As aforementioned, my stays were now wearable, not finished, but wearable enough I could use them for fitting and actually begin my gown. The edges still needed to be bound, straps and lining still needed to be added, but these things could be worked on slowly, as I had time. Meanwhile, now that I had wearable, functional stays, I needed to get started on my gown, or I would have nothing fabulous to wear to the picnic.

And, just in case you're wondering, this is what I wore under my gown for the picnic. My stays, 3/4 of the way bound in leather, lacking both straps and a lining. They did their job well, even if they were unfinished.

And now, on to finishing the stays before I have need of them again!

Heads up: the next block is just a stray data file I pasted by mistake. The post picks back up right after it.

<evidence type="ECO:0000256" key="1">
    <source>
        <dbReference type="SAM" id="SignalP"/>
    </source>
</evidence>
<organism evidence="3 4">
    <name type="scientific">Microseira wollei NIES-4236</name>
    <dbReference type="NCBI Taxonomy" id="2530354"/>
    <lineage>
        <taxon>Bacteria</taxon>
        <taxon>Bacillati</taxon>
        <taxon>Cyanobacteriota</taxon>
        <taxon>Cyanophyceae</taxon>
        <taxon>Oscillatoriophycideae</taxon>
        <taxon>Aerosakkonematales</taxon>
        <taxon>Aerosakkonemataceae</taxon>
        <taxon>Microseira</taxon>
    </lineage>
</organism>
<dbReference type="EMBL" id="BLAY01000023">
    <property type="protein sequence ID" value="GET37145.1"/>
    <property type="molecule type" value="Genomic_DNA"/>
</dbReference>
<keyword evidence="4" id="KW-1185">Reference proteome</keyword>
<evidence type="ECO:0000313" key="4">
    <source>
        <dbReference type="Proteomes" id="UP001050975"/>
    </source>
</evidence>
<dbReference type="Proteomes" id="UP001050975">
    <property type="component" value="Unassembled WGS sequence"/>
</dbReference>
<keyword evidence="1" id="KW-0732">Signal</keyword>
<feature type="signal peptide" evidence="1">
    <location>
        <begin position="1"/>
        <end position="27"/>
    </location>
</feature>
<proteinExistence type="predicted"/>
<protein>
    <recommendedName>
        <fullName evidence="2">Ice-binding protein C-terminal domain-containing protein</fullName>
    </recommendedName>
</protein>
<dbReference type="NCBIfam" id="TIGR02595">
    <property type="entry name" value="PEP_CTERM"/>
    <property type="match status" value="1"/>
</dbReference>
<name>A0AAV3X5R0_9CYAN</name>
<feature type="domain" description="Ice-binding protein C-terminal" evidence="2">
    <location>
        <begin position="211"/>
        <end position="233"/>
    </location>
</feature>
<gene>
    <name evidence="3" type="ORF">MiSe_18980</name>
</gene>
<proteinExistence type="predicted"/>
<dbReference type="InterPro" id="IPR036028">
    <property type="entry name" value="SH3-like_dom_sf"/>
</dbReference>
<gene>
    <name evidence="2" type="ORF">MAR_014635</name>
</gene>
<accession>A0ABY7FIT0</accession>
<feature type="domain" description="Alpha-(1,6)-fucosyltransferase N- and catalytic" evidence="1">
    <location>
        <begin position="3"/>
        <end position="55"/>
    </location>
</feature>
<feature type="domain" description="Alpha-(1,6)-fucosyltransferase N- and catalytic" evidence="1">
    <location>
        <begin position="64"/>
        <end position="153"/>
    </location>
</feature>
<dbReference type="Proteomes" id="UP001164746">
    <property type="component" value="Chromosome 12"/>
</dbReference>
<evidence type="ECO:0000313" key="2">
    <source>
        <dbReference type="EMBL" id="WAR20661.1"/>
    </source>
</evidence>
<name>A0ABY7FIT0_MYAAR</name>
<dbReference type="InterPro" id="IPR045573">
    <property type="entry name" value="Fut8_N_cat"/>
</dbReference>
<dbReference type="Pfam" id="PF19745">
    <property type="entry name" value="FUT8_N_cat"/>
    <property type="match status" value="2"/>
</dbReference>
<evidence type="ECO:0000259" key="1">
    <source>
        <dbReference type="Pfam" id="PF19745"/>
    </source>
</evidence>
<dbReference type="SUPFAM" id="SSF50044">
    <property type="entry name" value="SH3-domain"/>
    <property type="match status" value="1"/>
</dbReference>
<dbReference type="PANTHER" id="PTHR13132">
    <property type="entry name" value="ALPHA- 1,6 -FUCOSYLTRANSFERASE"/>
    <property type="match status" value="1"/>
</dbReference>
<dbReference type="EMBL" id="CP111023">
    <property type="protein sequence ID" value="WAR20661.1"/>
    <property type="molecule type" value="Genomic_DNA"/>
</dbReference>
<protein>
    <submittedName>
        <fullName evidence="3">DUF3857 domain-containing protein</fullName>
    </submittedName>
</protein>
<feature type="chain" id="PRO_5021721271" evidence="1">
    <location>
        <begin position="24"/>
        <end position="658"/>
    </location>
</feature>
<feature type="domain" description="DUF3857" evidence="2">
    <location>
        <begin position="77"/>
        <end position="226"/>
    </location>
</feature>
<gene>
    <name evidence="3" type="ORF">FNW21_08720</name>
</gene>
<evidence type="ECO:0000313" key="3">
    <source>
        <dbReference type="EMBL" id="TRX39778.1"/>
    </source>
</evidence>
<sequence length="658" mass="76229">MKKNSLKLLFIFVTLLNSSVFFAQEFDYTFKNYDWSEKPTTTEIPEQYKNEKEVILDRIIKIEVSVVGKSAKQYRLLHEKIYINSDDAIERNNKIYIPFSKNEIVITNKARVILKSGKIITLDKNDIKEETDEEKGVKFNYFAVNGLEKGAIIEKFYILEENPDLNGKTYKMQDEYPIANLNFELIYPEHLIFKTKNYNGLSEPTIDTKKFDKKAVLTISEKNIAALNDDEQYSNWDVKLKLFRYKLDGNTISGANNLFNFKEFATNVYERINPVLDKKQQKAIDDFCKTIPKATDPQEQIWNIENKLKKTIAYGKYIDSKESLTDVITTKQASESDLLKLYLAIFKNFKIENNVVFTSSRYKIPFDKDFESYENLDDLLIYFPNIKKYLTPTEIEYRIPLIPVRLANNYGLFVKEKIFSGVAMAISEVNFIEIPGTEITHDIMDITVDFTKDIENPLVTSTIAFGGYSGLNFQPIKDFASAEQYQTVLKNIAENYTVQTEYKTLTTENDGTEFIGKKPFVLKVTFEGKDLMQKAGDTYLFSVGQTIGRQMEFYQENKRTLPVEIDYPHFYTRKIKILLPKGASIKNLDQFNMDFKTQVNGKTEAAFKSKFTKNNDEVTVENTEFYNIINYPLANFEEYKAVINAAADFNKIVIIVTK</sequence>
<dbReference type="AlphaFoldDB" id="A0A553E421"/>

1. Good job! I am a huge fan of the cable/zip ties, mainly because they are also washable.

    1. Thank you! I love how user friendly cable ties are!

  2. I love the print for the stays. Really looking the part. Like the construction and fitting ideas, too.
    Do you use chamois cloth for the leather binding? I don't know what they call it in America, but it is lovely and soft. Used for washing cars! I bought mine from the Car Hardware shop - Halfords.

    1. Thank you! Yes, I'm using chamois leather for the binding - found in the automotive section at Wal-Mart. It's incredibly soft and easy to work with!